Stack clearly doesn’t look saintly in her own account, though she’s so attuned to her own ambivalence and complicity that she doesn’t look quite villainous either; she seems overwhelmed by new motherhood, trying to maintain a sense of human decency while also acknowledging the fundamental indecency that allows her to afford a retinue.
When Stack allowed Xiao Li to return home to tend to her sick daughter, she congratulated herself “for being superior to those other, nefarious bosses” before interrogating Xiao Li in a way that made clear that Stack wasn’t so superior after all. In Delhi, Stack would sometimes try to step back and listen to the conversations she was having with Tom as if she were eavesdropping “on a couple discussing their servants,” she writes. “It was a disgusting sensation.”
Tom, though — Tom looks bad. He isn’t cruel to Stack. He wants her to write. He wants her to have help so that she can write — hired help, that is, because as much as he’s a “picky eater” and a “neat freak” (her words), he’s too busy with his job to lift up a mop or a saucepan. In Stack’s memoir — and it’s entirely possible that Real Tom has much more to commend him than Memoir Tom — he carries himself like a comfortable neoliberal patriarch, apparently unbothered by the economic forces that have allowed his family to wield so much power over their employees’ lives.
“So fire her,” he told Stack at one point, when she explained that she wasn’t getting much writing done while Xiao Li was away, tending to her daughter. “We are not a welfare state.”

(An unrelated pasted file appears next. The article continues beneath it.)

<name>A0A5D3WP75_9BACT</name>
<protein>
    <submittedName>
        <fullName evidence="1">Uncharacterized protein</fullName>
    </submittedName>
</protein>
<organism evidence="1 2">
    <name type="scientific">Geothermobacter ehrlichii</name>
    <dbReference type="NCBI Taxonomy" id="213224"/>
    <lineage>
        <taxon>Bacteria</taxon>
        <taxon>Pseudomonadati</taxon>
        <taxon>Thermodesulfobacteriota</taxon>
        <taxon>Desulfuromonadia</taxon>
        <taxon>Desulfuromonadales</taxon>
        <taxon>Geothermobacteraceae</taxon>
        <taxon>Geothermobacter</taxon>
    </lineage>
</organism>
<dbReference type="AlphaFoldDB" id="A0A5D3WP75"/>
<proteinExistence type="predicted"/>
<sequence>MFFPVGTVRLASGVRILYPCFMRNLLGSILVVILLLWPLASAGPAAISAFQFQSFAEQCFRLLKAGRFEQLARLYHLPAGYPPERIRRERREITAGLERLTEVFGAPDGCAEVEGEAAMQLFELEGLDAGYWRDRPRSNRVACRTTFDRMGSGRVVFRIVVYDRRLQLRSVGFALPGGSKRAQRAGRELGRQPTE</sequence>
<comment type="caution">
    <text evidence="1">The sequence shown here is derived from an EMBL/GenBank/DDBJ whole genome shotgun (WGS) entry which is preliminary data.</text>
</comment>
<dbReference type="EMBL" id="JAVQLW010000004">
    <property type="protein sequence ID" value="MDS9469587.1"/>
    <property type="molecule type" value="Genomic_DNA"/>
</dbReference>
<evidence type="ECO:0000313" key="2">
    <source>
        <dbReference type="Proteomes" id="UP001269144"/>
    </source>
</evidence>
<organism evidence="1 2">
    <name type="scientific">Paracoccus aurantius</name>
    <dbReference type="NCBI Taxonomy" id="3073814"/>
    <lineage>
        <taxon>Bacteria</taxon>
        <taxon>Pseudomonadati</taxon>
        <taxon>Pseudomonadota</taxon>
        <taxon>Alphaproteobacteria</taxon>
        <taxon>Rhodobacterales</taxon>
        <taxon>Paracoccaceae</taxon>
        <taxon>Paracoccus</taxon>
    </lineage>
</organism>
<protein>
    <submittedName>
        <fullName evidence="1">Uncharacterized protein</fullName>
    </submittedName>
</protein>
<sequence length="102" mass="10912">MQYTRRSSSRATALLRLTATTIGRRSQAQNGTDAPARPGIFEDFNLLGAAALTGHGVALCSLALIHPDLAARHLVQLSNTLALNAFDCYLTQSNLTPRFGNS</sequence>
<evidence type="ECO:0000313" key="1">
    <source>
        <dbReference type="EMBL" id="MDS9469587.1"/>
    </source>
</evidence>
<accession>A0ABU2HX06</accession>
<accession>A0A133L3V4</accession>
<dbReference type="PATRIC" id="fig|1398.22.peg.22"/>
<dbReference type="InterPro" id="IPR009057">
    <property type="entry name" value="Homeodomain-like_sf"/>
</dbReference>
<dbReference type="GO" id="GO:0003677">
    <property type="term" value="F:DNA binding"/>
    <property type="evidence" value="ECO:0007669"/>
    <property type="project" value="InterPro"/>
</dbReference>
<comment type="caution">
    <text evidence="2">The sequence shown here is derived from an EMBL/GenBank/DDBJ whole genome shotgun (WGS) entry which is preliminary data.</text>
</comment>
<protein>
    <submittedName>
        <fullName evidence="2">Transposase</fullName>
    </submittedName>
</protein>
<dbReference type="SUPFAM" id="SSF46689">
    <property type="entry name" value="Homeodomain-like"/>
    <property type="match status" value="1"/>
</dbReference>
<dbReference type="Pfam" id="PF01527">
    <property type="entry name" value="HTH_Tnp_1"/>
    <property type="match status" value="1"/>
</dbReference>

The harsh lines in Stack’s portrait of Tom soften a bit when the family is in Delhi: He magnanimously insists on clean water delivery to Pooja in the servants’ quarters; he graciously offers Pooja an air conditioner. But his noblesse oblige only seems to kick in when he’s flush with good feelings toward an employee — which simply serves to underscore that such modest gestures are his to bestow or withhold.
Stack includes an epigraph from Adrienne Rich: “The experience of motherhood was eventually to radicalize me.” “Women’s Work” is so full of keen insights and shrewd observations that by the time Stack arrived at her What Needs to Be Done moment, a mere six pages from the end, she had already won me over so fully that I was only mildly exasperated when she landed on this: “The answer is the men.”
It is? Men, she says, have to do more of the housework and child care. Sure, yes, of course. But from the sound of it, running a bourgeois household to her family’s exacting specifications will necessarily consume more work than two people are able to give (especially if one of those people is Memoir Tom). Her wan conclusion to an otherwise fearless book feels like a bit of a put-on and a bit of a cop-out. And you don’t have to take it from me — you can take it from her. “When at last I have nothing to lose,” Stack writes, “it will be safe to think honestly.”